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Review Ephraim Blaine Letterbook (New)

Review Ephraim Blaine Letterbook (New)

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Published by John U. Rees
Book Review: Joseph Lee Boyle, "`My last Shift Betwixt Us & death’: The Ephraim Blaine Letterbook, 1777-1778," The Brigade Dispatch, vol. XXIX, no. 1 (Winter 2001), 22.
Book Review: Joseph Lee Boyle, "`My last Shift Betwixt Us & death’: The Ephraim Blaine Letterbook, 1777-1778," The Brigade Dispatch, vol. XXIX, no. 1 (Winter 2001), 22.

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Published by: John U. Rees on Feb 08, 2013
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John U. Rees"My last Shift Betwixt Us & death": The Ephraim Blaine Letterbook, 1777-1778, JosephLee Boyle, ed., Heritage Books, 1540-E Pointer Bridge Pl., Bowie, MD 20716. 2001,224p, pref¬ace, introduction, editor's notes, chronology of documents, index, paper,$22.00 + $4.00 s&h.On 25 September 1779 Main Army Commissary of Military Stores Samuel Hodgdonasked Philadelphia Commissary of Stores Jonathan Gostelowe to "furnish a ContinentalDevil (as we are called by some) with a pair [of boots] at a moderate rate." In Joseph Lee
Boyle’s presentation of Ephraim Blaine’
s 1777-78 letter book we see the difficulties thecommissary of purchases department experienced in feeding an entire army of 
Continental Devil[s].
The volume
s preface begins with a paraphrase of NathanaelGreene,
“Whoever heard of a Commissary?”
That historical deafness is also rectified by
Mr. Boyle’
s work.After the 1777 reorganization of the commissary department, when duties were dividedbetween a commissary of purchases and a commissary of issues, William Buchanan wasappointed commissary general of purchases. Eph
raim Blaine was chosen Buchanan’
sdeputy in the Middle Department (Delaware, Maryland, New Jersey, Pennsylvania, andpart of New York state), and as such was in the thick of th
e army’
s campaign aroundPhiladelphia.
s first letter dated
Cross Roads [present-day Hartsville, Pa.] 16th.August 1777,
discusses numbers and roles of personnel needed for delivering andslaughtering beef 
for each division of Washington’
s army, ration estimates for four of thedivisions, and other minutiae related to beef supply; his last letter, dated 30 May 1778, just prior to the British evacuation of Philadelphia and the Monmouth Campaign, notes,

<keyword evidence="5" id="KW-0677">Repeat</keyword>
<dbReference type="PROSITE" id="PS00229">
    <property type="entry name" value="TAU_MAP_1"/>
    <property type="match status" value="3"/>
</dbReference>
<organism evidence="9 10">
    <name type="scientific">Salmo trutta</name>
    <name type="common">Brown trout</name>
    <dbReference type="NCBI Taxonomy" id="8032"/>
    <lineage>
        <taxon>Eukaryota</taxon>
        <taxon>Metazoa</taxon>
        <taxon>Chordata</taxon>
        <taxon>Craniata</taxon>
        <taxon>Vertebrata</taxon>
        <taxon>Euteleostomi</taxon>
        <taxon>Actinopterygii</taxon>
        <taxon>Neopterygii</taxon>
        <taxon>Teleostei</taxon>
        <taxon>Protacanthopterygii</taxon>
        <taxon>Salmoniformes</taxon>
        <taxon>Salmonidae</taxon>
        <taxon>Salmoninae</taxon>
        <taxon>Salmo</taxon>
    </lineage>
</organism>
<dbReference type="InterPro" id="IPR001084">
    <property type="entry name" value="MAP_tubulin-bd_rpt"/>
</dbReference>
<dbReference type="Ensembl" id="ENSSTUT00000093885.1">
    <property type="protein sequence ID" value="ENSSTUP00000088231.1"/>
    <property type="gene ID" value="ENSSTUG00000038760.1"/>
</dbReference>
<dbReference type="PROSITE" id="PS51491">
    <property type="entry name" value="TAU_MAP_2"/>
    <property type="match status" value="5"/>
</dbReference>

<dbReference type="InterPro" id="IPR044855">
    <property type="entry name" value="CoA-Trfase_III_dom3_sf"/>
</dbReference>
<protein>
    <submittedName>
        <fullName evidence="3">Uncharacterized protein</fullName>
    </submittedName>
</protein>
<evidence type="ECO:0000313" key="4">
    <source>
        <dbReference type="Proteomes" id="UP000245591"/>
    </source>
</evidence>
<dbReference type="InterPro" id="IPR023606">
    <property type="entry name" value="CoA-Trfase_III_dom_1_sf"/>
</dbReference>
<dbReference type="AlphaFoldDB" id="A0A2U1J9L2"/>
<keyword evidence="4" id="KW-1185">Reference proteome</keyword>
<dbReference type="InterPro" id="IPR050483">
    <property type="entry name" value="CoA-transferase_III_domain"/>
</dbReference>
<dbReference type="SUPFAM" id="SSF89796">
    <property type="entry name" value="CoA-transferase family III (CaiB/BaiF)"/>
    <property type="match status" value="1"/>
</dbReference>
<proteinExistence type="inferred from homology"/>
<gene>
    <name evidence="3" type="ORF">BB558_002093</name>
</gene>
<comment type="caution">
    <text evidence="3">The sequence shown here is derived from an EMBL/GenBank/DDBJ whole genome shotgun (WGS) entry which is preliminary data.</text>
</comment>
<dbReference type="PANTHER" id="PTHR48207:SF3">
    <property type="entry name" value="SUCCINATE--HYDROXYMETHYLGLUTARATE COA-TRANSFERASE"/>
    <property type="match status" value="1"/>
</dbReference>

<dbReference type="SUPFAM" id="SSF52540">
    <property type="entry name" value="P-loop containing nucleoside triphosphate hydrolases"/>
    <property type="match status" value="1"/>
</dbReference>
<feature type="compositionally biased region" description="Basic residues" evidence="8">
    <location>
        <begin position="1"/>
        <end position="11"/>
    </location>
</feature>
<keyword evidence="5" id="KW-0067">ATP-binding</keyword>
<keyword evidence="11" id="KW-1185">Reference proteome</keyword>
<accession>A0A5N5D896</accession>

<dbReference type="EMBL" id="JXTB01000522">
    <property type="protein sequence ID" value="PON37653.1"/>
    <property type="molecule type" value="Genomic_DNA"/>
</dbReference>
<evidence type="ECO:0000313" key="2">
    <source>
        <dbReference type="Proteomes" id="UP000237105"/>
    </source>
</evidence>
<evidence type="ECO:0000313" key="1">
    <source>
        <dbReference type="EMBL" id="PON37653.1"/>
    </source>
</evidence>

In the article of flour and Spirits I flatter myself we will be tolerably well provided, butwhat we sha
ll do for Meat god only knows.”
In that letter Blaine goes on to admit AI amfully tired of bearing the burden & important charge of feeding so large a Number of 
and closes with
This is my last shift betwixt us & Death. The first Divisionmarches in the morning without An ounce of Beef, or any kind of Meat. I wish to beenabled to write to you better tidings. G
od send me an opportunity soon.”
 One need not read the text exhaustively, though a full reading does much to enlighten oneabout the crucial work of army noncombatants, such as commissaries, purchasing agents,wagoners, drovers, and butchers. Turn to a
ny date, match it with the army’
s situation atthe same time, and you will find such things as the 20 December 1777 letter to AssistantCommissary John C
haloner (the day after the army’
s arrival at Valley Forge):
I camehome the 18th. Much Fatigued & used every method to Forward provisions, theAssistant purchasers have not been able to procure One Gallon Whiskey at the limitedprice, nor can my Assistants purchase one barrell of Pork, therefore Tom Dick and Harymust be served before the army and we shall never have a plentiful supply till thepurchasers for the Army have the regula
ting of the Market.”
This is a wonderful resourcefor those interested in th
e 1777 campaign and/or the army’
s inner workings. Beyond theletter book content, t
he preface nicely places Blaine’
s writings in context to periodproblems and our modern perspective, while the introduction seconds the preface andclearly explains commissary organization, and such influencing outside events as theweather and military operations. The introduction also contains an outline of Ephraim

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